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A Little Tragedy of Manners : Opera review: Jonathan Miller is the latest to revise 'Pelleas et Melisande,' staging the Metropolitan Opera's version in what looks like a Victorian mansion.

March 29, 1995|MARTIN BERNHEIMER | TIMES MUSIC CRITIC

NEW YORK — Everybody's doing it. Everybody's mucking about with "Pelleas et Melisande."

Poor Debussy. Poor Maeterlinck. Poor Pelleas. Poor Melisande. Not long ago in Los Angeles, Peter Sellars transplanted this misty and mystical tale of thwarted love and exquisite longing from mythical Allemonde to modern Malibu.

Now it is Jonathan Miller's turn at the Metropolitan Opera. The British director told an interviewer before the premiere that he "couldn't live with . . . the spurious, vicarious, proxy medievalism" depicted by the composer and librettist. Ergo, he decided to play the opera "in the period in which it was composed." Textual contradictions be damned.

The Met program dutifully describes the erstwhile locales: "a forest . . . a room in the castle . . . a well in the park . . . a grotto . . . . " John Conklin's brilliantly crafted, slowly rotating set defines nothing, however, but dreamy images of a stately Victorian mansion. With Duane Schuler's lighting scheme reinforcing every poetic shadow, the result is cool and clean, bleak and dull, ultimately sterile.

The occupants of Miller's stately mansion resemble elegant protagonists of the not-so-gay '90s. Clare Mitchell, the costume designer, affirms the quaint new period look--a plumed hat for little Melisande, a stiff waistcoat for primitive Golaud. It is undeniably sophisticated and picturesque, and, in this musico-dramatic context, a bit perverse.

One has to admire the intellectual precision of a vision that tries desperately to link the contemporary worlds of Debussy and Proust. One has to admire the dedication of an enlightened, obviously cooperative team of singing actors. One wants to admire minds that reject empty cliche masquerading as valid tradition.

But . . .

For all its style and all its cleverness, this "Pelleas et Melisande" diminishes its source. Call it a little tragedy of manners.

Debussy and Maeterlinck used the distance of a vague world of fables and symbols to universalize their subject. Their "Pelleas," for all its fragility of expression and muting of passion, is timeless. It deals in archetypal emotions. Miller's "Pelleas," for all its trendy revisionism, reduces the universe to a specific drawing room in 1898. As the characters are localized, their eternal conflicts are trivialized.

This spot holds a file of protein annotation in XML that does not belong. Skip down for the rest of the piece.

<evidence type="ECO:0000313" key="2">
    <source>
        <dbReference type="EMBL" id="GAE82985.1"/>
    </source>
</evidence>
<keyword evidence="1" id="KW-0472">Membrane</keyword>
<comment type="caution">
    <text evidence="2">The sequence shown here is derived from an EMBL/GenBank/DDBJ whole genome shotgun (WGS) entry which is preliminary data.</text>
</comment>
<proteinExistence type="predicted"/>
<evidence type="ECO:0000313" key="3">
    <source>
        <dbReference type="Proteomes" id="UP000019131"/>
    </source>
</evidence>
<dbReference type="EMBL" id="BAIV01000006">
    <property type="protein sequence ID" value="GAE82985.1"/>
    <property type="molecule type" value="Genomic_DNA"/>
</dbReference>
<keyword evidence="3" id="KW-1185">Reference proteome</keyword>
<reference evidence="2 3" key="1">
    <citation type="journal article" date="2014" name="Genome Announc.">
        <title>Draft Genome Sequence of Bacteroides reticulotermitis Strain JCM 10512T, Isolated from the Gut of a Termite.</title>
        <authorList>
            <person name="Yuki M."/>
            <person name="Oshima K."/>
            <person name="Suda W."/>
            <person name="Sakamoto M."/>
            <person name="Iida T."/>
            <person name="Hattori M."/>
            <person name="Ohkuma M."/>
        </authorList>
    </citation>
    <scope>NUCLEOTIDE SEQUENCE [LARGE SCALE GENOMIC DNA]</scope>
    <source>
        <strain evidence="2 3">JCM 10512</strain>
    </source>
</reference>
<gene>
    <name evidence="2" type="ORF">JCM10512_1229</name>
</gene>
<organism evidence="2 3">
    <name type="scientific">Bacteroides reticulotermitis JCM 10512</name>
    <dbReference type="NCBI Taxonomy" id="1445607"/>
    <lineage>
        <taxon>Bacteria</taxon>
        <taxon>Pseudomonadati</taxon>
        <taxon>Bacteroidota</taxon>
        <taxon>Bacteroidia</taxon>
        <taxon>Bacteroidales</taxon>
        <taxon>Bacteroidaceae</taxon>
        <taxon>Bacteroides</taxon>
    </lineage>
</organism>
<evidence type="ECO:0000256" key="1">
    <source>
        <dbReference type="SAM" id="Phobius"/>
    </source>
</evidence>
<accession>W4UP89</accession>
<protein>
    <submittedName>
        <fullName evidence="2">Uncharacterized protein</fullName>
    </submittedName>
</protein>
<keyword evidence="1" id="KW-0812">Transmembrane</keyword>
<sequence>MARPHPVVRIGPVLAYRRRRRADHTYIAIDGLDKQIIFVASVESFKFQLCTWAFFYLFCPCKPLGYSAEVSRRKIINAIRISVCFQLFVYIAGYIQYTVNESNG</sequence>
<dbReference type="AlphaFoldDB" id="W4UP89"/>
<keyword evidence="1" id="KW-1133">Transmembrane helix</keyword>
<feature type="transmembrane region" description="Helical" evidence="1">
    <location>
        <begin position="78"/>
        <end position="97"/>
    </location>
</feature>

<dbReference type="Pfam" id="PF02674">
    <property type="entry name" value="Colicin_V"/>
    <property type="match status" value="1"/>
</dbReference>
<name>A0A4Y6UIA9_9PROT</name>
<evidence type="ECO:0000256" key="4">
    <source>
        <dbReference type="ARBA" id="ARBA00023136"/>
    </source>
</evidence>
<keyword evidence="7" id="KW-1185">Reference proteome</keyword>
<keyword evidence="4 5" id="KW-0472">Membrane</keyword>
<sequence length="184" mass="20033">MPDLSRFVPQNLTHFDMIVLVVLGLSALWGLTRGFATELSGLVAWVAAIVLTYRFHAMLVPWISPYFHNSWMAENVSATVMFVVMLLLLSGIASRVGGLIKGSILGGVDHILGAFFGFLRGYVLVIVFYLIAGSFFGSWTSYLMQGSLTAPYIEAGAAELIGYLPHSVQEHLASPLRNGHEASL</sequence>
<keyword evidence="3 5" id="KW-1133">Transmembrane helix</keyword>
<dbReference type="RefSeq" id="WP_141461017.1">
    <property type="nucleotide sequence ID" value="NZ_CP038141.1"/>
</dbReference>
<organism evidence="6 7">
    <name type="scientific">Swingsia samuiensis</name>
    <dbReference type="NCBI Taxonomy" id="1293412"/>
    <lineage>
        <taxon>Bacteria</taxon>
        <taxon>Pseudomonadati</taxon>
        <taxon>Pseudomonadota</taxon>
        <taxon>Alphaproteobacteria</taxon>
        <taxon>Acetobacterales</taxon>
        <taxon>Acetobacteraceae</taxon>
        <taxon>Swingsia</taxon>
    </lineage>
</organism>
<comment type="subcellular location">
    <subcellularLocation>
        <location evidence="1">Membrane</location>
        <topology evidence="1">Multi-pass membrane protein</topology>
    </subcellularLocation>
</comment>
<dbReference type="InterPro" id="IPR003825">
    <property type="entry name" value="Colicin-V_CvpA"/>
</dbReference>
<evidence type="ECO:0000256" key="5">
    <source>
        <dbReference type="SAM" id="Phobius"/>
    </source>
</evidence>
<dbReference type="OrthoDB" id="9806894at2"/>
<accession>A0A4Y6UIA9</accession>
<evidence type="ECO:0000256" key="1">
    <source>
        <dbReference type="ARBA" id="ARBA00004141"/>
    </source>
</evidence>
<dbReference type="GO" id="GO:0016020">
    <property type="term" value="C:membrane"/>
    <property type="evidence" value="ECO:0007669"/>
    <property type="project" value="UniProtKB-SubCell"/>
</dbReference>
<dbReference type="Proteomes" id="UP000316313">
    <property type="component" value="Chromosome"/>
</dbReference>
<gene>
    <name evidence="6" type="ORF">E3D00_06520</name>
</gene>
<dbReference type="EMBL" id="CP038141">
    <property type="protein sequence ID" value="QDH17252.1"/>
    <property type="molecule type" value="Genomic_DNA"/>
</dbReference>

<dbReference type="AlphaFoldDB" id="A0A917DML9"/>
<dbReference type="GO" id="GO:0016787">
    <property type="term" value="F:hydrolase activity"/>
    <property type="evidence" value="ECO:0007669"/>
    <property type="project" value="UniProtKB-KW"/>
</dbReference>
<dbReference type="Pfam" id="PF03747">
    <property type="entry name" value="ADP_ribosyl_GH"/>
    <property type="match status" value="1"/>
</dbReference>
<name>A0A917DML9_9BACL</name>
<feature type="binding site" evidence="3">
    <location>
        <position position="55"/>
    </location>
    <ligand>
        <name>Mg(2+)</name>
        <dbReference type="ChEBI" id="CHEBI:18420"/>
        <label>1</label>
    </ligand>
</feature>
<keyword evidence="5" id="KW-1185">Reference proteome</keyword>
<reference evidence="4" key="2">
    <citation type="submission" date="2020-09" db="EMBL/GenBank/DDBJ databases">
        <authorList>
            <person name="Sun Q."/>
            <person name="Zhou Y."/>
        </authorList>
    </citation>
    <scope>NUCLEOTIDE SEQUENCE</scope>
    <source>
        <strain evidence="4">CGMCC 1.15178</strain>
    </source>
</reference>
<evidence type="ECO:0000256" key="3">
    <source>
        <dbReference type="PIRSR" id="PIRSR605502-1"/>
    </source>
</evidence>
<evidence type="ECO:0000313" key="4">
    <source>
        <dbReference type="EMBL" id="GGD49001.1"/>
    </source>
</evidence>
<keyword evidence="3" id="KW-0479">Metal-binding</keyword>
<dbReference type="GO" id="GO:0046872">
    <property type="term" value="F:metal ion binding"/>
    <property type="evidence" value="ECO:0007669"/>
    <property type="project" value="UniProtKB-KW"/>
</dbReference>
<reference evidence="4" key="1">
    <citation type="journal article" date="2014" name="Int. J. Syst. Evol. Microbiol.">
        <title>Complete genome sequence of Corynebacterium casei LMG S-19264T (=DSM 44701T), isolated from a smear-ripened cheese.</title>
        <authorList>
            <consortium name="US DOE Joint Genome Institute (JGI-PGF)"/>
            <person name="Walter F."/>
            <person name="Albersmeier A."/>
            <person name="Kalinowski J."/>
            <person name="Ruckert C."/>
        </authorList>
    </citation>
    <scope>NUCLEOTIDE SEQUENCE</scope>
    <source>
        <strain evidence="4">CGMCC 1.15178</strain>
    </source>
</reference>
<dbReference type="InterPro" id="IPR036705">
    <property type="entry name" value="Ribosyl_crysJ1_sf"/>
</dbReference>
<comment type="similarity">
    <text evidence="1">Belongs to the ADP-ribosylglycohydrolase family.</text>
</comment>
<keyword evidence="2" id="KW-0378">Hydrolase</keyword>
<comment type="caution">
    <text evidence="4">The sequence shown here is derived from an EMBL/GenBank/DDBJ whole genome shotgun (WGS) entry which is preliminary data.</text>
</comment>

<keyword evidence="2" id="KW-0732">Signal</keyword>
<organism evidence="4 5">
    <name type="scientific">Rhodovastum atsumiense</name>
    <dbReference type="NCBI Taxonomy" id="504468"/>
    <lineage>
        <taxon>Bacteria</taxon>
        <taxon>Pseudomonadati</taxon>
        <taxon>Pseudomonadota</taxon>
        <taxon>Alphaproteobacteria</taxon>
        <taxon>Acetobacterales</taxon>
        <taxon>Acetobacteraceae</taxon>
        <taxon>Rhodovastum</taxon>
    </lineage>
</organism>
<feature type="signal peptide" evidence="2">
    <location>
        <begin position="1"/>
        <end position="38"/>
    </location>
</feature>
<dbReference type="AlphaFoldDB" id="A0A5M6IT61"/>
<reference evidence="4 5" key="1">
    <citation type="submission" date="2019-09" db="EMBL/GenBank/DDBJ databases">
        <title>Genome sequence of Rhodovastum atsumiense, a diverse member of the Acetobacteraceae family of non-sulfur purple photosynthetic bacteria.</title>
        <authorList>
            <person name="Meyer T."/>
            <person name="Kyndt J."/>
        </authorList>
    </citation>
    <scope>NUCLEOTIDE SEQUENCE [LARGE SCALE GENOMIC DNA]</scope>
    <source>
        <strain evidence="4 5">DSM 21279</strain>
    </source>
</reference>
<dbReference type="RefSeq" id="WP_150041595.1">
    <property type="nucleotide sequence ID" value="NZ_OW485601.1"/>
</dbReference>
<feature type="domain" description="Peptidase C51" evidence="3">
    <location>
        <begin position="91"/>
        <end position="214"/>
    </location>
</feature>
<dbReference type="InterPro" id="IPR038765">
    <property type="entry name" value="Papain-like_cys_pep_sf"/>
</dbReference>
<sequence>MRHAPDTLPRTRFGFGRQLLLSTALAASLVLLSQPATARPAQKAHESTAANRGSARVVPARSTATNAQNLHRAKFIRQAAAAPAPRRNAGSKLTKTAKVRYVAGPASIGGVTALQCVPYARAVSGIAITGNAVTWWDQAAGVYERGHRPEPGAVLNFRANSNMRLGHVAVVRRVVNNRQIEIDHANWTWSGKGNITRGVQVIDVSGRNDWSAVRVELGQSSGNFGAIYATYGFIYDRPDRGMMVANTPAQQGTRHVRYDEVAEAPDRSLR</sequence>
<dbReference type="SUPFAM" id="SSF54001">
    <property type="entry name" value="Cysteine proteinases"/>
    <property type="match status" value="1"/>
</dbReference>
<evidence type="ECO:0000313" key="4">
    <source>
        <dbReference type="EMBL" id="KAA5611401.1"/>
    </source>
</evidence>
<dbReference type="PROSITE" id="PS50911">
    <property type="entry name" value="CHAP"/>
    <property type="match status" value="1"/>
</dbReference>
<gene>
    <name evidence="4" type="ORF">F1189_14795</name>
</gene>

*

The musical values, thank goodness and James Levine, remained unaffected by the theatrical liberties on Monday. The Metropolitan Opera orchestra, now worthy of comparison with the best symphonic ensembles anywhere, played Debussy's sometimes shimmering, sometimes heroic score with a perfect combination of transparency and grandeur.

Making the impressionism sound almost Wagnerian, Levine favored remarkably broad tempos yet impeded neither propulsion nor tension in the process. It was a dazzling, persuasive achievement.

The cast was dominated by dark voices. That can hardly have been an accident.

Dwayne Croft, the ardent Pelleas, found the high tessitura no problem for his extraordinarily pliant, vibrant baritone. Frederica von Stade, celebrating the 25th anniversary of her Met debut, seemed a bit too chic and knowing to personify Melisande's all-consuming innocence. Still, she managed to convey the allure of this complex child-woman with disarming sensitivity and uncloying sweetness.

Victor Braun projected the agonies and crumbling dignity of an aging Golaud with uncanny intelligence, and with no brute force. His relatively light timbre created a significant contrast with the sturdy tone produced by Croft as his younger--and now stronger--half-brother.

Robert Lloyd brought crisply understated pathos and a nice, rolling basso to the plaints of old King Arkel--here just a bespectacled patriarch. Marilyn Horne seconded him tastefully in the brief scene Debussy allotted Genevieve, but a sit-in double had to be drafted in her place when Miller invented an additional mime episode. Divas in decline may sing small roles, but they apparently do not come back to serve coffee.

The duties of little Yniold--duties that here include more peeping Tom activities than usual--were entrusted to an earnest boy soprano, Gregory Rodriguez. His virtually inaudible piping made one realize that a full-size female soprano is more effective for this challenge.

The urchin's crucial encounter with a herd of soon-to-be-slaughtered sheep, not incidentally, was reduced to a bad-dream narrative. By exiling the action to the kid's head, Miller offered a telling demonstration of directorial evasion.

During an intermission discussion on the Met broadcast last Saturday, several experts decided that Maeterlinck's original play no longer had a life of its own without Debussy's music. Apparently they did not know of the current revival at the Theatre de la Jeune Lune in Minneapolis. As directed by Felicity Jones, Golaud stalks the boards on stilts and his child bride spends a lot of time dangling from a rope.

Everybody's doing it . . .

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